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"From 2007 to 2010, Naskovets was an identity thief — the voice on the phone that explained questionable purchases to banks and gave final approval for fraudulent wire transfers. He didn’t convince every agent; about a third of the time, the scam didn’t work, he says. Hang up, move on. But he was successful enough to smooth the way for more than 5,000 instances of fraud, according to the U.S. Department of Justice. ...
Factoring in time served and a reduction for good behavior, Naskovets got out [of prison] in September 2012. He faced a deportation order that would have sent him back to Belarus. Representing himself in immigration court, he argued that he risked torture if sent home, based on his run-ins with the KGB. As a signatory to the U.N. Convention Against Torture, the U.S. cannot send someone back to a country knowing he’s likely to be tortured. An immigration judge sided with Naskovets. The government appealed.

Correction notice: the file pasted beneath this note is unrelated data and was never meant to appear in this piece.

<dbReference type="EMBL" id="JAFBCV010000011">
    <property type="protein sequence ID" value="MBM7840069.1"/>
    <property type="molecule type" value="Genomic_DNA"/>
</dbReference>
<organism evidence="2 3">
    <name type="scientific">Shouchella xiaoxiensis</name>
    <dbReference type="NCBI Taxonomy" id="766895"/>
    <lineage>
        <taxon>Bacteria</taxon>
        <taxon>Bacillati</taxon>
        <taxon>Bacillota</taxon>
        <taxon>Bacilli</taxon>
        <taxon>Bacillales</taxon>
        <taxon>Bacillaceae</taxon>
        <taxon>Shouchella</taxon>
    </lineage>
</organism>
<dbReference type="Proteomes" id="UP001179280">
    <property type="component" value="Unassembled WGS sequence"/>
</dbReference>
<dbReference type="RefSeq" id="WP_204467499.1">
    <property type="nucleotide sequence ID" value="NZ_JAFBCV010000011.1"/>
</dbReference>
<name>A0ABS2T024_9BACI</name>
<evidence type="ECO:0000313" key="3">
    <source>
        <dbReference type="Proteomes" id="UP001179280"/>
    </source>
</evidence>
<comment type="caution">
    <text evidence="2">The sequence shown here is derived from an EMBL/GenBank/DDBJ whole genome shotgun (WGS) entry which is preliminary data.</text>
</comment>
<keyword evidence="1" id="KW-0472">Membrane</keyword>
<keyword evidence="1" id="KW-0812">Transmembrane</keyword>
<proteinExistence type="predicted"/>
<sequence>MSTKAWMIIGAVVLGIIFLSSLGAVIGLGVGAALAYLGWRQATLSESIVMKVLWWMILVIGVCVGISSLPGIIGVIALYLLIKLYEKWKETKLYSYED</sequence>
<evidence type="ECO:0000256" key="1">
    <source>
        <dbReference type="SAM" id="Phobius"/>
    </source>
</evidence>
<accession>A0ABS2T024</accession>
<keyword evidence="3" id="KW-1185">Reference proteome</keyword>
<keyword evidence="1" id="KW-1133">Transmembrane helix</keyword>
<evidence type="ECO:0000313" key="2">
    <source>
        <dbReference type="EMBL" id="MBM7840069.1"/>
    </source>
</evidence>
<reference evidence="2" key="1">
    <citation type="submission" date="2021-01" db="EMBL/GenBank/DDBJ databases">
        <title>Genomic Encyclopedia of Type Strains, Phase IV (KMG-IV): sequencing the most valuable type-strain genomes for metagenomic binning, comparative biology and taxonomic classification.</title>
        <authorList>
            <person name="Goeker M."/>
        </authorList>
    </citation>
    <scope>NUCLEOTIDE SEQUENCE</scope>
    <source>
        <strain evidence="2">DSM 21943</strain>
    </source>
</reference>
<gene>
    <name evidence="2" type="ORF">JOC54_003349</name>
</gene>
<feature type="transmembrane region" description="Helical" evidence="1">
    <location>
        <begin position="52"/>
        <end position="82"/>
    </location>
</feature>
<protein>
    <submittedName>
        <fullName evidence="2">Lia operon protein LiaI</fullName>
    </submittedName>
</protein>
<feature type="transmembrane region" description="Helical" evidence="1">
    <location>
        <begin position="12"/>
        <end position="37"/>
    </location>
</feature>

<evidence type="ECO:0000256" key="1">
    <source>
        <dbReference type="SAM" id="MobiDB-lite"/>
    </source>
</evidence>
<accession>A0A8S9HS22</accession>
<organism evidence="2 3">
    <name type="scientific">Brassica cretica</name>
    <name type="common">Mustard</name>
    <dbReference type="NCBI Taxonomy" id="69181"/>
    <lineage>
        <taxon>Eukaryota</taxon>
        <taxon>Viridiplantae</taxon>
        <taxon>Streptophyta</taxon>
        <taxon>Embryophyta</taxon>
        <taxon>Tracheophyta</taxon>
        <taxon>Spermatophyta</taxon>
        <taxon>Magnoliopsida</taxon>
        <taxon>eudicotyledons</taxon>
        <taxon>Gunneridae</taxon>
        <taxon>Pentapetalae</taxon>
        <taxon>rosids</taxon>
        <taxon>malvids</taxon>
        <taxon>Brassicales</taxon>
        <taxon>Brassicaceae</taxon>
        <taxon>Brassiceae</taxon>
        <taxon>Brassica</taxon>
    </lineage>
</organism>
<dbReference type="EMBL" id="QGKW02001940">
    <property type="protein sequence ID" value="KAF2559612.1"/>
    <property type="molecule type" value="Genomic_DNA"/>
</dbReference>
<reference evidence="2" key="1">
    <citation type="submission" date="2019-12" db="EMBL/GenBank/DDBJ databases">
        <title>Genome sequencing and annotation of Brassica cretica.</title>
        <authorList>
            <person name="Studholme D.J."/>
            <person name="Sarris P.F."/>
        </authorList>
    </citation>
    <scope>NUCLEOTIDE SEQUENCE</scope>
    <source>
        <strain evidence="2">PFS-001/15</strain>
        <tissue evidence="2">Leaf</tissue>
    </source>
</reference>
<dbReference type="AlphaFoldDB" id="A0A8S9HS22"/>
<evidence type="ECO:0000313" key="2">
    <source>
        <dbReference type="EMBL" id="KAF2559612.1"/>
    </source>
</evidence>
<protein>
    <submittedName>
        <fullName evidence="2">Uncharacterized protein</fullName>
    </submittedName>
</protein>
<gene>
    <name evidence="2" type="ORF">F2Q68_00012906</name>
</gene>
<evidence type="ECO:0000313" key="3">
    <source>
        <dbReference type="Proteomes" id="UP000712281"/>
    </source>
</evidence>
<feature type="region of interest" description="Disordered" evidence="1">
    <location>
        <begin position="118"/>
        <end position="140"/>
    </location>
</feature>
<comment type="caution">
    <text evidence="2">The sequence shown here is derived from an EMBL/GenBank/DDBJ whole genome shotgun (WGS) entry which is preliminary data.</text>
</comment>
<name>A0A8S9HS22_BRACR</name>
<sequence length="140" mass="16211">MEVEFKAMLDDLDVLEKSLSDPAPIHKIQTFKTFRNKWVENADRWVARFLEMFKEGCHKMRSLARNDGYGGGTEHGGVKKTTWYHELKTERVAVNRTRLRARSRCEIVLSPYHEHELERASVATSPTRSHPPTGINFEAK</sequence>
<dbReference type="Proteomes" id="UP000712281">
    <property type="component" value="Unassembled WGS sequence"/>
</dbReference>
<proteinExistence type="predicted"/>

Here’s where Naskovets’s optimism proved justified. While he was buffing floors in a county prison in Pennsylvania, his case had caught the attention of Stephen Yale-Loehr, a law professor who runs an immigration clinic at Cornell. With the help of Yale-Loehr and his students, Naskovets fought Immigration and Customs Enforcement in court for two years—and in October 2014 the agency decided to let him stay." - Bloomberg, July 15, 2015.